This is Jeffrey Drazen for the New England Journal of Medicine. Asthma associated with a type 2 immune response is characterized by increased numbers of type 2 helper T cells in the airway, mast cell activation, eosinophilic airway infiltration, and the release of pro-inflammatory cytokine, including interleukins 4, 5 and 13. Dupilumab is a monoclonal antibody that blocks
cytokine signaling by interleukins 4 and 13; it has the potential to decrease type 2 immune
responses. This randomized, double-blind, placebo-controlled, parallel-group trial assessed the efficacy of dupilumab in just over 1900 patients with moderate to severe asthma, that was refractory to maximized standard-of-care controller therapy. Patients were randomized to receive 200 or 300 mg of dupilumab or placebo by subcutaneous-injection every 2 weeks for 52 weeks in addition to the usual treatment. The primary outcome was the annualized rate of severe exacerbations. At 52 weeks, the exacerbation rate was 0.46 in patients who received 200 mg of dupilumab, and 0.87 in patients who received placebo. Similar results were seen with the higher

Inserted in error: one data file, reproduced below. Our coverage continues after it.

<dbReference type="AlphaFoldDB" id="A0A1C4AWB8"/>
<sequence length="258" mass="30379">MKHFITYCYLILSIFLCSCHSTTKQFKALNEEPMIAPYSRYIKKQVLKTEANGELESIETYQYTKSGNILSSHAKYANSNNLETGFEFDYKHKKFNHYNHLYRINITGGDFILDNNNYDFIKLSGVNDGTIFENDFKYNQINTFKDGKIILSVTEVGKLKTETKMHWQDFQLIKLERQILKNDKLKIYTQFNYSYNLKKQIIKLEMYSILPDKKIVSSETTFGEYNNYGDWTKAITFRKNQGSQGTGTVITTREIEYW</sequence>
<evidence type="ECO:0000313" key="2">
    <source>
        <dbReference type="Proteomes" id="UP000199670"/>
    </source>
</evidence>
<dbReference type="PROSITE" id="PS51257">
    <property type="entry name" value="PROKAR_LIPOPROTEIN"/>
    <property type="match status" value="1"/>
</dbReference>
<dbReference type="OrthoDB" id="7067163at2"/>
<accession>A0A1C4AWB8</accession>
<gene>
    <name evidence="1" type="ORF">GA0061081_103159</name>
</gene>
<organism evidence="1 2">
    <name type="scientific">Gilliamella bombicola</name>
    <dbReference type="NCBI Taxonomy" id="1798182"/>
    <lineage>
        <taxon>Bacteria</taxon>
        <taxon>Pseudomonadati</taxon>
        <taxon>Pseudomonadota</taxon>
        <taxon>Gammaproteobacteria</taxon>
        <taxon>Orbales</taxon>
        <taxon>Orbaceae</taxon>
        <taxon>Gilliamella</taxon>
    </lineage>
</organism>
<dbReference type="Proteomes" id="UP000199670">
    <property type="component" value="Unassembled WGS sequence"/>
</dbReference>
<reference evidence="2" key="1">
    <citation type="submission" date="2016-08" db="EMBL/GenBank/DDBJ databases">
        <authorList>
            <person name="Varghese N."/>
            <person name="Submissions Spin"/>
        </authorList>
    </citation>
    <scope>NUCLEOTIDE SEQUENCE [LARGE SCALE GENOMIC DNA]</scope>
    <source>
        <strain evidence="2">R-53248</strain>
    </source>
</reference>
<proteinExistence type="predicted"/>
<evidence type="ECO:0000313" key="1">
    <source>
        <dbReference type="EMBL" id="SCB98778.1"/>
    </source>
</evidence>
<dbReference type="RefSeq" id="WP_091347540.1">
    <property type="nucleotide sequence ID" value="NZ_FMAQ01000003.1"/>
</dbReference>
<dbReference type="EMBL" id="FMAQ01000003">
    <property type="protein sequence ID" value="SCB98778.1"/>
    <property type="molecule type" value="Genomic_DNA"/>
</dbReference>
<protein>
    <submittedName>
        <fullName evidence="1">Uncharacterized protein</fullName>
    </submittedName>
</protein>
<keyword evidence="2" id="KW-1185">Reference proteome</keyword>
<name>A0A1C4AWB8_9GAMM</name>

dose of dupilumab. The absolute change from baseline to week 12 in the Prebronchodilator
Forced Expiratory Volume in 1 second, the FEV1, was also assessed. At 12 weeks, the mean change in FEV1 in patients randomized to dupilumab was significantly greater than change with placebo. In addition to injection-site reactions, which were more common in the dupilumab group, just over 4% of patients receiving dupilumab versus 0.6% with placebo developed transient blood eosinophilia. The authors conclude that dupilumab provided a significant reduction in the rate of severe exacerbations and improved lung function in patients with previously uncontrolled moderate to severe asthma. Full trial results are available at NEJM.org.